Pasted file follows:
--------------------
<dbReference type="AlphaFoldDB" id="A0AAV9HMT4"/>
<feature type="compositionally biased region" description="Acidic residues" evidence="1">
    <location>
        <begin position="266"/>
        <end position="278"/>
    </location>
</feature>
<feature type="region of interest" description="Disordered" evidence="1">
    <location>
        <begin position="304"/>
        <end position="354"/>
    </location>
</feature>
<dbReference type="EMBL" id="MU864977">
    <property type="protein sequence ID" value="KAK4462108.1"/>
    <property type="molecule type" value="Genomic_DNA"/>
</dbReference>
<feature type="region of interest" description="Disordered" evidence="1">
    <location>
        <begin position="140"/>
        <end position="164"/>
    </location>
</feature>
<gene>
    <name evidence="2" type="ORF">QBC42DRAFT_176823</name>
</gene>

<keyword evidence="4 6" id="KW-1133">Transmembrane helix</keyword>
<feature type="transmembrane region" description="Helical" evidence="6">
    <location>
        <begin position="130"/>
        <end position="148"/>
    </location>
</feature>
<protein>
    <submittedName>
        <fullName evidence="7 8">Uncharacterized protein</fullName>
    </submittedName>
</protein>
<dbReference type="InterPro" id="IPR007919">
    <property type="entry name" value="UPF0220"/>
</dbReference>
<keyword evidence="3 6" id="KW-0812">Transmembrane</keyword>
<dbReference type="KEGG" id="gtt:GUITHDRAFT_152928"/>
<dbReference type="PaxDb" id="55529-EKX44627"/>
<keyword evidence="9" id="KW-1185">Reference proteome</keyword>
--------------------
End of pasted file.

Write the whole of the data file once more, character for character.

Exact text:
<dbReference type="AlphaFoldDB" id="A0AAV9HMT4"/>
<feature type="compositionally biased region" description="Acidic residues" evidence="1">
    <location>
        <begin position="266"/>
        <end position="278"/>
    </location>
</feature>
<feature type="region of interest" description="Disordered" evidence="1">
    <location>
        <begin position="304"/>
        <end position="354"/>
    </location>
</feature>
<dbReference type="EMBL" id="MU864977">
    <property type="protein sequence ID" value="KAK4462108.1"/>
    <property type="molecule type" value="Genomic_DNA"/>
</dbReference>
<feature type="region of interest" description="Disordered" evidence="1">
    <location>
        <begin position="140"/>
        <end position="164"/>
    </location>
</feature>
<gene>
    <name evidence="2" type="ORF">QBC42DRAFT_176823</name>
</gene>

<keyword evidence="4 6" id="KW-1133">Transmembrane helix</keyword>
<feature type="transmembrane region" description="Helical" evidence="6">
    <location>
        <begin position="130"/>
        <end position="148"/>
    </location>
</feature>
<protein>
    <submittedName>
        <fullName evidence="7 8">Uncharacterized protein</fullName>
    </submittedName>
</protein>
<dbReference type="InterPro" id="IPR007919">
    <property type="entry name" value="UPF0220"/>
</dbReference>
<keyword evidence="3 6" id="KW-0812">Transmembrane</keyword>
<dbReference type="KEGG" id="gtt:GUITHDRAFT_152928"/>
<dbReference type="PaxDb" id="55529-EKX44627"/>
<keyword evidence="9" id="KW-1185">Reference proteome</keyword>